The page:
18. Jägermeister was named in honor of Herman Göring, the Third Reich’s “Hunt Master”, and colloquially called “Göring-Schnaps” in Nazi Germany
Whilst it is common knowledge that Hugo Boss built his fashion empire off the back of Nazi military contracts and slave labor, less known is that popular alcoholic liqueur Jägermeister was also created by the Nazis. Composed of 56 herbs, fruits, roots and spices, Jägermeister was invented in 1934 by Curt and William Mast and introduced to German markets from 1935 as a digestif. Curt, politically active from youth, joined the NSDAP (Nazi Party) in May 1933, just three months after the Nazi seizure of power; despite successfully underplaying and even denying his Nazi affiliations post-war, he remained a committed member throughout the 1930s and 1940s, even describing himself in 1944 as a “party comrade”.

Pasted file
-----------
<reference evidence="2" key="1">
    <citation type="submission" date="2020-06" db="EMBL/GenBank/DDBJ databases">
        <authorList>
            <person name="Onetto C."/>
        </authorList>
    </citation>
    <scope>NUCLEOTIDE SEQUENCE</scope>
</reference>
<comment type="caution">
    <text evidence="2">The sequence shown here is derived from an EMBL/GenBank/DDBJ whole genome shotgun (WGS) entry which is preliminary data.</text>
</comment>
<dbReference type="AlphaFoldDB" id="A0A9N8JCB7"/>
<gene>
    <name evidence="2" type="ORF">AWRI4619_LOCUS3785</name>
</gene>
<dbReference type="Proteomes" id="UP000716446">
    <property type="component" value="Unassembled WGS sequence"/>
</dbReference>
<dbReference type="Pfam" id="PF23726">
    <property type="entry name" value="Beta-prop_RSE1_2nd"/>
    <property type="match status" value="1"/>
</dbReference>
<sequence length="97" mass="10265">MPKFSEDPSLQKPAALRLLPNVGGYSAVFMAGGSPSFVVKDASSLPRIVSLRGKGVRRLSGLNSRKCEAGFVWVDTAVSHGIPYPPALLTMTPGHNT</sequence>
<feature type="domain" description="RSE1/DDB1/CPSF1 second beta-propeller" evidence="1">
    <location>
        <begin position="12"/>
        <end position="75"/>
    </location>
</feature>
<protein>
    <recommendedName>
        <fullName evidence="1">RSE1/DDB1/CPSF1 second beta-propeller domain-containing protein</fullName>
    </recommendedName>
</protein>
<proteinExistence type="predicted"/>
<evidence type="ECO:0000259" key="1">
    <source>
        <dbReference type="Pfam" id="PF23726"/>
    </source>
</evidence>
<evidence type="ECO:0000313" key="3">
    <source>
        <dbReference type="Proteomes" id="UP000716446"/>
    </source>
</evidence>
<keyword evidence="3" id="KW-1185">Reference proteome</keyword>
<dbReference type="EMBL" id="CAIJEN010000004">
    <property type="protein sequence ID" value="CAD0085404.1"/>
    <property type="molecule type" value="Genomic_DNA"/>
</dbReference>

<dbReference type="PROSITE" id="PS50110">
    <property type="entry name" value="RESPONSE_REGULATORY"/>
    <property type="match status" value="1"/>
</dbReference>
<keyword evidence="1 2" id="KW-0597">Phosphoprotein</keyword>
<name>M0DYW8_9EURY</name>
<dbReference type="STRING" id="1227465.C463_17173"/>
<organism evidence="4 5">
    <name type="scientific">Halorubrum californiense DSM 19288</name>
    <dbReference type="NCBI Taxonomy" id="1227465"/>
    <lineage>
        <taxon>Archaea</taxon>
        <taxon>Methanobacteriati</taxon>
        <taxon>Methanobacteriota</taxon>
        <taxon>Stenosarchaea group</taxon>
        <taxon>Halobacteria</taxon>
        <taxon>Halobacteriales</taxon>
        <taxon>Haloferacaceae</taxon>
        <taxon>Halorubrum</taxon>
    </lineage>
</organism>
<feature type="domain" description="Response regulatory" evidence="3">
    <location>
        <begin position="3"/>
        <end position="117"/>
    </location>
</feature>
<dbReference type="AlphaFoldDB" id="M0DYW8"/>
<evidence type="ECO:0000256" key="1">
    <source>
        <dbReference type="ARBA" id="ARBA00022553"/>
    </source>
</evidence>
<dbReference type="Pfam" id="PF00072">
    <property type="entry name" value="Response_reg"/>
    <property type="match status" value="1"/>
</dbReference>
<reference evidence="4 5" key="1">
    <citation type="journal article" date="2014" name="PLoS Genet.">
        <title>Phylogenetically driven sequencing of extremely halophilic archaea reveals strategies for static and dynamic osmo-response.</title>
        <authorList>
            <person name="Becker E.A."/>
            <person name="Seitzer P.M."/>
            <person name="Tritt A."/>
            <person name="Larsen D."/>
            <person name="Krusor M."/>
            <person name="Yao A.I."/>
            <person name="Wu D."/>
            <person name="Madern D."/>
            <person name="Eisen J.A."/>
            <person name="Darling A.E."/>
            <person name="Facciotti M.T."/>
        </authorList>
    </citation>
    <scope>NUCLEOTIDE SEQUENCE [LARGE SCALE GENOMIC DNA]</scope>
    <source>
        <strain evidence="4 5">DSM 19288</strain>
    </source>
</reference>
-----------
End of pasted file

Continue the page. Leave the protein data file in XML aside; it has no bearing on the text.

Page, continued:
Initially working with his brother after taking over the family business in 1934, collaboratively creating a half-bitter liqueur with the name “Hubertusbitter”, in 1935 Curt forced his brother to flee to South America with his Jewish lover and renamed the beverage “Jägermeister“; Curt Mast also exploited the sufferings of other Jewish residents of Germany, unscrupulously purchasing real estate throughout the 1940s from lands confiscated by the Reich. The name Jägermeister, deriving from the traditional German title of “Hunt Master” and referring to the state official responsible for hunting, was selected in honor of prominent Nazi Herman Göring who had been appointed Reichsjägermeister in 1934. Göring, who enjoyed hunting in the forests near Mast’s home, was unquestionably consulted on the choice of name and the drink became an instant favorite among the military due to its association with the popular Reichsmarschall, becoming affectionately known as “Göring-Schnaps” during the 1930s and 1940s.